For the workshop, we are focusing on maintenance/retraining. Why? If your model is not maintainable, all the value of “getting into production” will be pretty short lived. Second, when you have the right fundamentals and tools in place, maintenance is not so difficult to do. So the net gain is high.


The Workshop

During the workshop, we’ll start from a Python model training script in a Jupyter Notebook and transform it into a production retraining pipeline that’s observable, measurable, and manageable from the Ops perspective.

We are going to follow three steps to transform our training code into an observable pipeline.

  1. Functionalize our workflow
  2. Introduce logging
  3. Convert our code to a production pipeline (DAG)

To introduce logging and measurement into our script we’ll use Apache DBND — Databand’s open source library for tracking metadata and operationalizing workflows.

For running the production pipeline, we’ll use Apache Airflow, our preferred workflow scheduler. Airflow is our team’s go-to system for managing production workflows. Airflow’s great at two things: orchestration and scheduling. Orchestration is the ability to run workflows as atomic, interconnected tasks that run in a particular order. A workflow in Airflow is called a DAG. Scheduling is executing DAGs at a particular time. NOTE FOR THE WORKSHOP: We don’t expect attendees to be running Airflow, but we’ll use it from the presenter side to demonstrate our process in production.



The first thing we’ll do to operationalize our workflow is functionalize it, splitting up our steps into discrete functions. The reason we do this is to make the script more modular and debuggable. When running in production, that will make it easier to isolate problems, especially as the workflow grows in complexity in future iterations.


Machine Learning Observability



Adding logging to our script will enable us to persist metrics and artifacts to an external system, collecting the metrics every time the Python runs. This is where DBND comes in. DBND will collect and store our metrics in our file system so that we can measure performance in a standardized way.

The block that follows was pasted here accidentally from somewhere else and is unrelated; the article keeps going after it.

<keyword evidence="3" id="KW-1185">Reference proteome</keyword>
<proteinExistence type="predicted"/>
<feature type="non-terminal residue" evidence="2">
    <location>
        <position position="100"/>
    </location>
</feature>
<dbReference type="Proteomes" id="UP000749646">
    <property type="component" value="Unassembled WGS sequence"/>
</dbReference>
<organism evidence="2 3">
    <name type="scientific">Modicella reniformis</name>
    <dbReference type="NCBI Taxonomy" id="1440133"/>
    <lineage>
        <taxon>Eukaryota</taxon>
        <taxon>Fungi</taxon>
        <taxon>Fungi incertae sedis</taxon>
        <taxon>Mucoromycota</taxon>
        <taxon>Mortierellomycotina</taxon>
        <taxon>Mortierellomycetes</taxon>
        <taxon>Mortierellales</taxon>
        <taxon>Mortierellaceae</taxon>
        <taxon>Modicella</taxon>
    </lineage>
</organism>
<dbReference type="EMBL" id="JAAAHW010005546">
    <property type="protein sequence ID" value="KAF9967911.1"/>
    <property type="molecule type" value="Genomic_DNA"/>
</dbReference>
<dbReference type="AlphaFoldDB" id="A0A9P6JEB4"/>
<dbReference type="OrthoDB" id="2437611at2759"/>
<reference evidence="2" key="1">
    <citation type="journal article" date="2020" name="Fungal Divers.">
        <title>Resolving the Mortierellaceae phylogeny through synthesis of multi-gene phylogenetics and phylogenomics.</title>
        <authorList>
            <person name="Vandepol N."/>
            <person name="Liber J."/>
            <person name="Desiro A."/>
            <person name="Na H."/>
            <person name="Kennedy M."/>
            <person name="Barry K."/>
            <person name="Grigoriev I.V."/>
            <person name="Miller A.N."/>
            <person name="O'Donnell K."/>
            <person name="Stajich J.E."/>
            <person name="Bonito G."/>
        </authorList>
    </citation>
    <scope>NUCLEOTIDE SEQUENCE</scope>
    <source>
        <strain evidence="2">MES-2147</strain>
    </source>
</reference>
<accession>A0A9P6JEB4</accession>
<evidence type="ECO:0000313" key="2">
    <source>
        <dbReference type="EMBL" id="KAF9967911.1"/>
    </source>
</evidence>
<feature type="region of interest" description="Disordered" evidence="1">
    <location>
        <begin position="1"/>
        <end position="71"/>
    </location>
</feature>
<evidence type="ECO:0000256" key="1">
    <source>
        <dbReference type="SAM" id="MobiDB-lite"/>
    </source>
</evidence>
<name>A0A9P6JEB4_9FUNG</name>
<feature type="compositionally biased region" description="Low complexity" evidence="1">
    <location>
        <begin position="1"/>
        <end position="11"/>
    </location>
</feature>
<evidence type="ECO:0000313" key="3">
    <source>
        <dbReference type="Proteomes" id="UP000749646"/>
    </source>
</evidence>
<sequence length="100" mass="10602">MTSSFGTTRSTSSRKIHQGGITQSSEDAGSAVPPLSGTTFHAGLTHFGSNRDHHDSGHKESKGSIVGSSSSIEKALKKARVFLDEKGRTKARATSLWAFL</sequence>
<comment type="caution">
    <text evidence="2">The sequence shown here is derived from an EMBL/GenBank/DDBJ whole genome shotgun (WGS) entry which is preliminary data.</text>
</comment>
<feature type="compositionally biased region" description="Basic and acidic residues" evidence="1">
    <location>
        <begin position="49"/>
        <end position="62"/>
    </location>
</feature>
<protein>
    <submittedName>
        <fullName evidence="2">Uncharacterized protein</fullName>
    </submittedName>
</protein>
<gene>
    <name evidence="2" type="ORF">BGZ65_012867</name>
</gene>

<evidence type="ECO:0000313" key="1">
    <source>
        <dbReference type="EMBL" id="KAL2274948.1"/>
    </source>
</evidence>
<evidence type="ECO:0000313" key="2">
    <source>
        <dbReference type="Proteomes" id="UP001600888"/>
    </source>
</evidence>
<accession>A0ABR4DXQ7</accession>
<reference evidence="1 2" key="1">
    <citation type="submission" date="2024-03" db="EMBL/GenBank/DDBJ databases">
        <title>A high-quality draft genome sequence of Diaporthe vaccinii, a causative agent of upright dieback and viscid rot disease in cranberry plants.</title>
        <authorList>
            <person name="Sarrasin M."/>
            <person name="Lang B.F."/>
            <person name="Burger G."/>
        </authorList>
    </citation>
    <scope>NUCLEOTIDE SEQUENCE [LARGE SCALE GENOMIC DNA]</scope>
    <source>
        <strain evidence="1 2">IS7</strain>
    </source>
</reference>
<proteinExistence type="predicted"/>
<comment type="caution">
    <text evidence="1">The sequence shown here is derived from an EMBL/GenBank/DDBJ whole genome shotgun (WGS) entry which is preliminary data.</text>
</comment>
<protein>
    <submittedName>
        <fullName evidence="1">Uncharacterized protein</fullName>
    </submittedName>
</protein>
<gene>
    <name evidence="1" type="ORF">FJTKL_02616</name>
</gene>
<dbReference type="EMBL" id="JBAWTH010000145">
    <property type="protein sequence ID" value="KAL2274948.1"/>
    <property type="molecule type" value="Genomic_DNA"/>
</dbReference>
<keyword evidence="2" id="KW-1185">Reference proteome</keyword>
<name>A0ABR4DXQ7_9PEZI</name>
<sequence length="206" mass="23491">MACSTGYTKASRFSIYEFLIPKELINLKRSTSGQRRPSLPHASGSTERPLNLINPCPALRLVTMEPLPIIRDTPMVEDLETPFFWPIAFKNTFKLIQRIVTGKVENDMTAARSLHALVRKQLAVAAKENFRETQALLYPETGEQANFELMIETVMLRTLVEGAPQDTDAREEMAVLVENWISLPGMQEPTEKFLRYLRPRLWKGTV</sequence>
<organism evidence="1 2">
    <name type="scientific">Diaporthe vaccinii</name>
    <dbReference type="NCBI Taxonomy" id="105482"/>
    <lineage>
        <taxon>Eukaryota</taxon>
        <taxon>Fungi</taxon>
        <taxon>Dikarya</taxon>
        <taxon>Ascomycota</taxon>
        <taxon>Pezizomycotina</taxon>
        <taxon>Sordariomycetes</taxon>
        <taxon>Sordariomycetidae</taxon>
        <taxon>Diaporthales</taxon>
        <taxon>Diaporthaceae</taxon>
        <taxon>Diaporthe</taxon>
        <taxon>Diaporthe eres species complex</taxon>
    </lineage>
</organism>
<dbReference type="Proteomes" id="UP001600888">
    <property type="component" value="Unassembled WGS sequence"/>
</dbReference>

DBND will track our workflow on three levels:

  • Function input and output (in our example DataFrames and the Python model)
  • Data structure and schema
  • User defined performance metrics

Using these artifacts and metrics will make the workflow Ops-ready by enabling us to reproduce any run, maintain a history of record for performance, and make sure results are consistent at different stages of the development lifecycle (research, testing, production). We’ll be able to introduce standards that Ops can use going forward to monitor the process for issues.

To introduce tracking & logging, all we need to do is annotate our functions with DBND decorators and define our metrics with DBND’s logging API.

In research, we can visualize the metrics as a report directly in our Jupyter Notebook. In the workshop, we’ll show more operation oriented tools for observing metrics and performance in production.



Our last step is transforming the workflow into a pipeline that we can run on Airflow as a scheduled DAG. After using the DBND library in our workflow, all we need to do to run the workflow as an Airflow DAG is to add a DAG definition that defines our functions as tasks and set the CRON schedule for the pipeline. When we add the DAG definition, each of our decorated functions will run as an Airflow task. As our pipeline runs on its schedule, DBND will continue to track input/output. data set information, and logging metrics and store them in our file system.


Wrapping Up

At the end of the workshop, we’ll have transformed a model training workflow built in a notebook into a retraining DAG that runs on regular schedule. We’ll have introduced standard logging and tracking that make sure the process is reproducible, testable, and measurable. With this infrastructure, data scientists will be more productive in pushing research into market, and Ops will feel confident that the production ML system is maintainable.

What’s next? Rinse and repeat!



Here is a link to our repo for the workshop.

The ODSC webinar is scheduled for 1:00pm EST on April 7th. Here is the link for signup:

The interactive workshop itself will be held on April 15th at 9:30am EST. You can visit the ODSC website for more info on how to register.


Databand Dataops Observability Platform for Pipelines